Tags Posts tagged with "quality management system"

quality management system

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Documented Information for ISO 9001:2015

With the relatively recent release of ISO 9001:2015, many companies are still asking themselves what documentation is required. Back with the 2008 release, most companies were comfortable with the six mandatory procedures that were expected of them as well as the need for a quality policy and manual. The update to 2015 has however removed the requirement for a quality manual and blurred the distinction between procedures and records.

With the new release, both documents and records are termed “documented information” and must be controlled and maintained. This is what will form the evidence required to show that you are conforming to the requirements of your quality management system.

Clause 4.4 of ISO 9001 requires your organization to maintain the documented information that is required to support the operation of your processes and to retain that information to be able to have confidence that those processes are being completed as planned.

So what is required by the standard?

The following is a clause-by-clause breakdown of what is required by the standard. However, some of these clauses can be excluded if the company does not perform the relevant processes:

Mandatory records:

  • 7.1.5.1 – Monitoring and measuring equipment calibration records
  • 7.2 – Records of training, skills, experience and qualifications
  • 8.2.3.2 – Product/service requirements review records
  • 8.3.2 – Record about design and development outputs review
  • 8.3.3 – Records about design and development inputs
  • 8.3.4 – Records of design and development controls
  • 8.3.5 – Records of design and development outputs
  • 8.3.6 – Design and development changes records
  • 8.5.1 – Characteristics of product to be produced and service to be provided
  • 8.5.3 – Records about customer property
  • 8.5.6 – Production/service provision change control records
  • 8.6 – Record of conformity of product/service with acceptance criteria
  • 8.7.2 – Record of nonconforming outputs
  • 9.1.1 – Monitoring and measurement results
  • 9.2 – Internal audit program
  • 9.2 – Results of internal audits
  • 9.3 – Results of the management review
  • 10.1 – Results of corrective actions

Other Mandatory Documents:

  • 4.3 – Scope of the QMS
  • 5.2 – Quality policy
  • 6.2 – Quality objectives
  • 8.4.1 – Criteria for evaluation and selection of suppliers

So what does this mean?

You should still tailor your quality management system to meet the requirements of your own business and all of the interested stakeholders. This can be done in any way that your organization sees fit; although a quality manual is still one of the easiest methods. As long as these processes and associated records can be shown to meet the requirements of ISO 9001:2015 effectively then that is fine. If not then the relevant action should be taken to ensure that all of the required clauses are covered.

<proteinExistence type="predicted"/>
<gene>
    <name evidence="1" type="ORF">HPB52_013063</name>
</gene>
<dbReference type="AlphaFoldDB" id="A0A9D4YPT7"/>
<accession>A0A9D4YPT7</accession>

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Lean System

Introduction to the Lean System

As with anything in life, you will get out as much from your ISO 9001 management system as you put into it. If you treat it as a documentation requirement and burden on your business just to get certification then you are unlikely to see any real benefits; in fact, you may even stifle your own growth.

The aim of any ISO 9001 QMS is to enhance your businesses product or service quality by standardizing and continually improving all of your business processes. This in turn will help you to increase productivity and drive out waste of all forms within your business.

Why Use Lean System with ISO 9001?

ISO 9001 outlines what is required for a certifiable QMS. However if you read ISO 9004 you will see that it suggests a huge amount more than 9001 requires as a minimum. Merely aiming for what the standard requires so that you achieve certification is not going to help you actually improve your business in a way that is going to help you grow it.

A QMS should always consider the customer first, not the standard. It should also be put in place to continually improve the business and its output. Something that is also provided through implementing a Lean system.

Lean Manufacturing has grown out of what is known as the Toyota Production System (TPS), and is why Toyota managed to dominate the world automotive market in such a short space of time. Lean is in its simplest form just another QMS; when you implement Lean you put in place the controls and systems to provide the customer exactly what they want, where they want it, when they want it, in the right quantity, without any waste or delays.

Lean provides you with a host of tools such as 5S, which helps you to set up a highly visual, organized and efficient working space, through to continuous improvement techniques such as Kaizen. Lean fits perfectly within any ISO 9001 QMS and can only help you to further improve and grow your business using proven tools and techniques.